One final odd contradiction coming from people like Chris Kyle and his flag waving and ass kissing supporters, is that they are usually either Republicans or conservatives, and often times both. They dislike and rail against government, determined to reduce it to a size where they can drown it in a bathtub, but they fail to realize that the military, the intelligence services and law enforcement are all part of the government. In fact, military/intelligence/law enforcement are often times the most expensive form of government and the most dangerous to the things that I, and alleged conservatives, say we hold dear, namely, the constitution and our individual, GOD-given liberties. As Republicans and conservatives like to tell us, and as I certainly believe, government didn't give us our liberties, God did. So why are conservatives in general, and Republicans in particular, so infatuated with government power, violence and secrecy? It is odd. And don't get me wrong, the Democrats are usually just as awful as Republicans on these issues…look at the superstars who have been my Senators and representatives over the years, Jane Harman, Dianne Feinstein, Barbara Boxer, Chuck Schumer, Hillary Clinton…they are like a murderer's row for the military/Intelligence industrial complex and against civil liberties.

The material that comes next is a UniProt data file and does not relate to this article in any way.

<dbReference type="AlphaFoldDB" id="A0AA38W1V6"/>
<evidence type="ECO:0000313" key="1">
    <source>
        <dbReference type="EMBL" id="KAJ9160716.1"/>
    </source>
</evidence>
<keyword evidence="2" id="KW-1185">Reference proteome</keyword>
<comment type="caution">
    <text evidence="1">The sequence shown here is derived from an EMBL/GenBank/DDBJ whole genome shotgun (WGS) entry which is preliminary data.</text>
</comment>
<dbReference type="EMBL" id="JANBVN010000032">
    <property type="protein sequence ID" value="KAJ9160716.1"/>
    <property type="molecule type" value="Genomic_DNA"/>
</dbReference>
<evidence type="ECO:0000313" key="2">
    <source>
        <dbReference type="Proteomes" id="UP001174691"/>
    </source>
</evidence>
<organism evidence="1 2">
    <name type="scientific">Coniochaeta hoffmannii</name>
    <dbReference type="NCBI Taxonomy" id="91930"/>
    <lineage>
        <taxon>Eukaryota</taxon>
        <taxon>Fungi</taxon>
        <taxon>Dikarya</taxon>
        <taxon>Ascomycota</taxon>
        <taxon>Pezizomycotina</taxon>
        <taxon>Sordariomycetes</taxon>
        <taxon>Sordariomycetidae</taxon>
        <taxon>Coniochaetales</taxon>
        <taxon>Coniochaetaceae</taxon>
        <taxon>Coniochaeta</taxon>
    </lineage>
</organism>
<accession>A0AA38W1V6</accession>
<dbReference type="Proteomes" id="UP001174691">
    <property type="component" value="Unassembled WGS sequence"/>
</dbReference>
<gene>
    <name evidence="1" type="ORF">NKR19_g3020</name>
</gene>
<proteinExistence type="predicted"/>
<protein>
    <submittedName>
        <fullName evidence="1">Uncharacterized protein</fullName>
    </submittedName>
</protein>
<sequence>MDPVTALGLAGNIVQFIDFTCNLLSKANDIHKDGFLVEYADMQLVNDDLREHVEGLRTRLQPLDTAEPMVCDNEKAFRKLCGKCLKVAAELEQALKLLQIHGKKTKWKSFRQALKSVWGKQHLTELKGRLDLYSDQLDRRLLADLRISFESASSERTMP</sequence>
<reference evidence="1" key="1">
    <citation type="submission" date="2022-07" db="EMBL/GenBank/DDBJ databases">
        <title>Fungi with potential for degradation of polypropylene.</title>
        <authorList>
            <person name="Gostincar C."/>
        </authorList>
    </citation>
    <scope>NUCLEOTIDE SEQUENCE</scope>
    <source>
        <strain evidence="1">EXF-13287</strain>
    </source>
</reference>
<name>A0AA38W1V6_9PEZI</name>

Which brings us to another point made in Snowden, albeit only in passing. Namely that all of these surveillance programs run by the intelligence community aren't meant to stop terrorists at all, they are meant for corporate and government espionage, and to scuttle civil unrest and protest. In the film, Nic Cage's character Hank Forrester describes to Snowden how he had developed a much better, much more accurate and much cheaper surveillance program than the one the CIA and NSA currently use, but they chose not to use it because they wanted to fill the coffers of the military industrial complex by using a bigger, less effective and more expensive by billions program. This sounds exactly like our trusted government in action. Even applying the most basic, Luddite logic, one would understand that the more information you sweep up, the less usable information you will actually be able to focus on. When you expand the haystack, needles don't get easier to find, they get harder.

This is proven by the fact that the NSA and CIA have never used these surveillance programs to stop a terror attack. They have CLAIMED to have stopped terror attacks using these surveillance programs, but there is absolutely no proof whatsoever that is true. Like the overwhelming majority of police work, these surveillance programs, at best, give the intelligence services something to do AFTER an attack, but never before. So what are these programs really about? These surveillance programs aren't about security, they are all about power.